This is not really a post about washing and personal hygiene although I suppose, in a way, it is. Where can you sit and watch the steam rising from warm bath water whilst having liveried waiters serve you tea in a highly polished silver tea service along with traditional English afternoon tea of scones and cakes? Add to this scene, chandeliers and a pianist playing at a grand piano and you could be forgiven that it is fantasy.
But, of course, it isn’t for this is England and is just another example of the crossing of eccentricity, tradition and commercialism to create the Pump Room in the city of Bath. In the photo below, the Pump Room is in the further building, the nearer one being the entrance to the Roman Baths themselves.
Bath developed soon after the Romans had invaded Britain giving it the name of Aquae Sulis about AD60 although the hot spring had been a sacred place even before then. Over the next three hundred years the waters were gradually enclosed and then abandoned two hundred years after that with the fall of the Roman Empire.
photo: view of the Roman baths from the Pump Room tea rooms
During the eighteenth century the Grand Pump Rooms were built where it was possible to ‘take the waters’. At this time, the dandy Beau Nash became Master of Ceremonies and made Bath the most fashionable resort in Britain – the future of the Pump Rooms was assured.
Photo: Beau Nash (statue) still presides over the social gatherings in the Pump Room
Today the Pump Rooms are the perfect place to relax and just absorb the genteel atmosphere. It is very easy to imagine Catherine Morland visiting here in the hope of meeting Mr Tilney in Jane Austen’s novel Northanger Abbey. Although the rooms are steeped in tradition they are not an intimidating place to visit and all are welcome – it isn’t necessary to be wearing formal clothes! They are open every day for lunch and tea or, if you really want to be exclusive, you can book them for your private party in the evenings.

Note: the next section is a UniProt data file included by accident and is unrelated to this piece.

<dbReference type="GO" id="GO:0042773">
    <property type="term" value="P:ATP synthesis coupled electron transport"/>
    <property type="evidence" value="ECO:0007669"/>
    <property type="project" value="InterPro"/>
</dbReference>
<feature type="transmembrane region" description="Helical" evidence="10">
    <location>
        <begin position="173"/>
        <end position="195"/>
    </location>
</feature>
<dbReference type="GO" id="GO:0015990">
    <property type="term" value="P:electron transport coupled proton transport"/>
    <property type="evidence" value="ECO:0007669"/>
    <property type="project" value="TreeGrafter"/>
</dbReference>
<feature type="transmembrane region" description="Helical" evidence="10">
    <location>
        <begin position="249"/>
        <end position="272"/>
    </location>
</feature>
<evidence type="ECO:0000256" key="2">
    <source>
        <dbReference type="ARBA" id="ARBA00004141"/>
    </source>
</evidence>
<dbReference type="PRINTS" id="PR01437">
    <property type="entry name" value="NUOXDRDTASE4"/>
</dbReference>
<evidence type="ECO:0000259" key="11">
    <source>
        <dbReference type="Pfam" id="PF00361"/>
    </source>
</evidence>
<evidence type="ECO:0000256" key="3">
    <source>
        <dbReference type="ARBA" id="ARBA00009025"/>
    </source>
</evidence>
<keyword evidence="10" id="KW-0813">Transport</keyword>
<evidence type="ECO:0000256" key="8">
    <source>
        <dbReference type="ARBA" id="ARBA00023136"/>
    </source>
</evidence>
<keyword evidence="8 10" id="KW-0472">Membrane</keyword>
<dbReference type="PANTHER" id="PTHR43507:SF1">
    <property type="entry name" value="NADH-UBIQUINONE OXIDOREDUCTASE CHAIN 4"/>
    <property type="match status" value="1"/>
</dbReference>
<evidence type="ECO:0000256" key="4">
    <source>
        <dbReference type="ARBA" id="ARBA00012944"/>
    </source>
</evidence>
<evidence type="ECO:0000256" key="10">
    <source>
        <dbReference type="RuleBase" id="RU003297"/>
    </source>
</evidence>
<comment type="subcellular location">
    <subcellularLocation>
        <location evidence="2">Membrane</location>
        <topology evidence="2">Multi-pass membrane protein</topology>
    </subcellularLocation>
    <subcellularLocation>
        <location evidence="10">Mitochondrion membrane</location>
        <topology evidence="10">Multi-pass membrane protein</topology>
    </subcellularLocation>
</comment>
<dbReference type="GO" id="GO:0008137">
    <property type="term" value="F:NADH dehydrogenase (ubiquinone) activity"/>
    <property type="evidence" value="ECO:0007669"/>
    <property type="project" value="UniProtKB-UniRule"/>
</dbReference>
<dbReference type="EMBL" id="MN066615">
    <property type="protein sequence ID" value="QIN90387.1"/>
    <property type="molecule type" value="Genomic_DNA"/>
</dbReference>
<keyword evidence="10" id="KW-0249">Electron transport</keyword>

Photo: even the stairway to the cloakrooms has style!
In the YouTube video below, the music is performed by the Pump Room Trio, the longest, continuous playing ensemble in Europe. The fountain is shown in the clip where you can try the water yourself for which, I believe, there is no charge even if you don’t stay for tea.
Bath is a fascinating city to visit and a World Heritage Site. This will be one New Year’s Resolution that will be easy to keep: visit Bath more often.
Really enjoyed the Youtube link! Never been to Bath but have always wanted to visit. Lucky you.
Lovely. We aren't far from Bath, we ought to go more often too.Looking forward to seeing photos of the secret valley in the snow 🙂
Thanks, Bren & Kath for the messages. Bath is only about an hour or so from the secret valley so I have no excuse for not going there more regularly. Somehow the nearer a place is to visit the less frequently you tend to do it.I imagine,Kath, that you are snowed in too. There will be some photos of the snowy secret valley on the Facebook page very soon – click on the link at the top right of this page to visit from the comfort of a warm armchair!Johnson
My daughter and I visited Bath 2 years ago and we loved it! Although we saw the Pump room we did not get a chance to have tea there. Another time! Jeannine
Hi Jeannine; thanks for the comment.I'm glad that you enjoyed your visit – next time treat yourself to tea! The next post I've written is about Bath Abbey Church which is another place well worth visiting and almost next door to the Pump Rooms.Johnson